March 4, July 4, November 3
The abbot must exercise the upmost care and concern for wayward monks because “it is not the healthy who need a physician, but the sick (Matt. 9:12). Therefore, they ought to use every skill of a wise physician and send in senpectae, that is, mature and wise monks who, under the cloak of secrecy, may support the wavering sister or brother, urge them to be humble as a way of making satisfaction, and “console them least he be overwhelmed by excessive sorrow” (2 Cor. 2:7). Rather, as the Apostle also says: “Let love for him be reaffirmed” (2 Cor. 2:8), and let all pray for them.
It is the abbot’s responsibility to have great concern and to act with all speed, discernment, and diligence in order not to lose any of the sheep entrusted to them. They should realise that they have undertaken care of the sick, not tyranny over the healthy. Let them also fear the threat of the Prophet in which God says: “What you saw to be fat you claimed for yourselves, and what was weak you cast aside” (Ezek. 34:3-4). They are to imitate the loving example of the Good Shepherd, who left the ninety-nine sheep in the mountains and went in search of the one sheep that had strayed. So great was his compassion for its weakness that he mercifully “placed it on his sacred shoulders” and so carried it back to the flock (Luke 15:5).
A society shows its health in the way it takes care of its most vulnerable. It is the same in community. The vulnerable, the rebellious, the somehow ‘different’ must not be made scapegoats for others’ inadequacies, ignorance, jealousy, anger, fear. Community is about growing in the compassionate life. Scapegoating is not compassionate. The rule is always inclusive; if it were not then it would be undermining compassion. Without compassion the rule would not be able to hold and support all the tensions of human relating. Grace works in this tension, compassion grows there. In the end, how a community is with the excommunicated says a lot about how its members live with inclusiveness, grace, and compassion.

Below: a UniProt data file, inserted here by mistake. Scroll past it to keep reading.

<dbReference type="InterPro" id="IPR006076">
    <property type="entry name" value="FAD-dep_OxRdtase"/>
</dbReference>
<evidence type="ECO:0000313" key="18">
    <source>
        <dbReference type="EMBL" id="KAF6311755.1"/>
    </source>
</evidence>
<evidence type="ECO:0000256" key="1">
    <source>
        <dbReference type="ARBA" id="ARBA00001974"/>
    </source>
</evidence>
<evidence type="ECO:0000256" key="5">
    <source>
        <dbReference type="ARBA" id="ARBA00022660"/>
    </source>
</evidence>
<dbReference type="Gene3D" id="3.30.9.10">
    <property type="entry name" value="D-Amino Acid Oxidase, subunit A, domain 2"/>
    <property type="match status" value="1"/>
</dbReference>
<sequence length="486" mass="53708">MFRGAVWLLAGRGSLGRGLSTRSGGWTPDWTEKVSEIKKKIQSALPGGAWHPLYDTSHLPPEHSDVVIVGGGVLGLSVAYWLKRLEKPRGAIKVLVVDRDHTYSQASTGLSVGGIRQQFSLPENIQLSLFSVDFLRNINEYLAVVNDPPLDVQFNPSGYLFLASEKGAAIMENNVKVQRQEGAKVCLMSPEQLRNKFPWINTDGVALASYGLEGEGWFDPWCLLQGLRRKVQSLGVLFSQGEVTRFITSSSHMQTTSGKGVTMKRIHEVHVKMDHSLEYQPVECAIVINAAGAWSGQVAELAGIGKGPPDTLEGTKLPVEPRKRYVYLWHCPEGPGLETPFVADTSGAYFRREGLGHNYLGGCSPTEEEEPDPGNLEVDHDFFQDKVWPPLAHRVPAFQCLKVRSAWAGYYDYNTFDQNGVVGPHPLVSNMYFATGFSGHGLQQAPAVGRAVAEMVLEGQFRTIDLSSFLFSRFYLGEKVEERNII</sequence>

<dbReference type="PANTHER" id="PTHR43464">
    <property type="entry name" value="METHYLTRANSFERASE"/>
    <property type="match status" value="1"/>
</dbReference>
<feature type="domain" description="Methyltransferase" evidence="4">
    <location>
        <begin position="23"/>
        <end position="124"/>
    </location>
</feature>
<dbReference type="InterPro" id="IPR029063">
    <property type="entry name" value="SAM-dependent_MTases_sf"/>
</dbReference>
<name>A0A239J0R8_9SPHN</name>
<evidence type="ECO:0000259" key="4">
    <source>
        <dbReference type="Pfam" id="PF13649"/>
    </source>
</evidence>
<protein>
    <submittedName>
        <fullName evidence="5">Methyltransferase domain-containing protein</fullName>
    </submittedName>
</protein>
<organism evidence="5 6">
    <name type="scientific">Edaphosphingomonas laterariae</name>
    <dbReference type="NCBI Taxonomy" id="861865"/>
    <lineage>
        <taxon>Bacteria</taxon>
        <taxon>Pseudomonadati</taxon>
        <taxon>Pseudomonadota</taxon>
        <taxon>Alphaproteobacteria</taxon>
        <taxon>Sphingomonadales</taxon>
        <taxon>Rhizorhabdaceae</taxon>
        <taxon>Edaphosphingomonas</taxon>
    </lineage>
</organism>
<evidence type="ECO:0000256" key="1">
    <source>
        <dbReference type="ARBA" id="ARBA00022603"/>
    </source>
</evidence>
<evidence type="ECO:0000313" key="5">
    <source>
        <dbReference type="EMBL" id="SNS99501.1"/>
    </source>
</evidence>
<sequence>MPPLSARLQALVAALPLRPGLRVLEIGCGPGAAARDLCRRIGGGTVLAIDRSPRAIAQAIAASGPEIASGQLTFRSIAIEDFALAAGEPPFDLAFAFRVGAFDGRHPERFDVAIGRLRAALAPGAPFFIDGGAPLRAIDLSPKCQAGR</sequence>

In the absence of a practiced communion, senpectae act as agents of a practical wisdom and kindness now withdrawn. This is typical of the rule, always working in differing ways and at different levels for the good of the whole community no matter where they might be on the journey. Compassion is always creative and active; in the economy of grace nothing is wasted.
What might this look like for us today? Perhaps there is a ‘dark sheep’ in the family or someone at work that does not really fit in, or perhaps someone at school who is ‘different’. There may be a senpectae, an uncle, aunt, teacher, or friend; or perhaps a work colleague who feels drawn to relate and help. Maybe, like the senpectae can be in the rule, they are wise and discerning enough to relate in the sincere and gentle ways that Benedict encourages. In sincerity, gentleness, and wisdom, love is always affirmed.
Humility satisfies, assures, communal leadership that the God life is finding a way in the heart of the excommunicated. There can be no real remorse without humility; and with humility insight can be accepted. Senpectae stand with those who are being confronted with the option of humility.
While the community leader acts with all “speed, discernment, and diligence”, here they have no direct contact with the excommunicated. Instead, the leader acts in the way the rest of the community is asked to act, being for them an example of non-association. They hold the community while other members of the community be the compassion the leader would like to be for the one lost. There may come a time when they, like the father of the prodigal son, rush to lost one who has come to their senses, embracing them with a compassion too long unexpressed.
In meditation, as contemplative prayer, there is an attending into this compassion, a compassion that is the divine life. In going, with the mantra, beyond word, image, and idea we are changed, over time becoming this compassion at the heart of all things. In meditation, the meditator prays with the excommunicated, the ‘dark sheep’, and the different, that all of us might be humble enough to live compassionately.
Now while he was at table in the house it happened that see, a number of tax collectors and sinners came to sit at the table with Jesus and his disciples. When the Pharisees saw this, they said to his disciples, ‘Why does your teacher eat with tax collectors and sinners?’ When he heard this he replied, ‘It is not the healthy who need the doctor, but the sick. Go and learn what this means, My pleasure is in mercy, not sacrifice. And indeed I came to call not the righteous, but sinners.’ (Matthew 9:10-13, RNJB)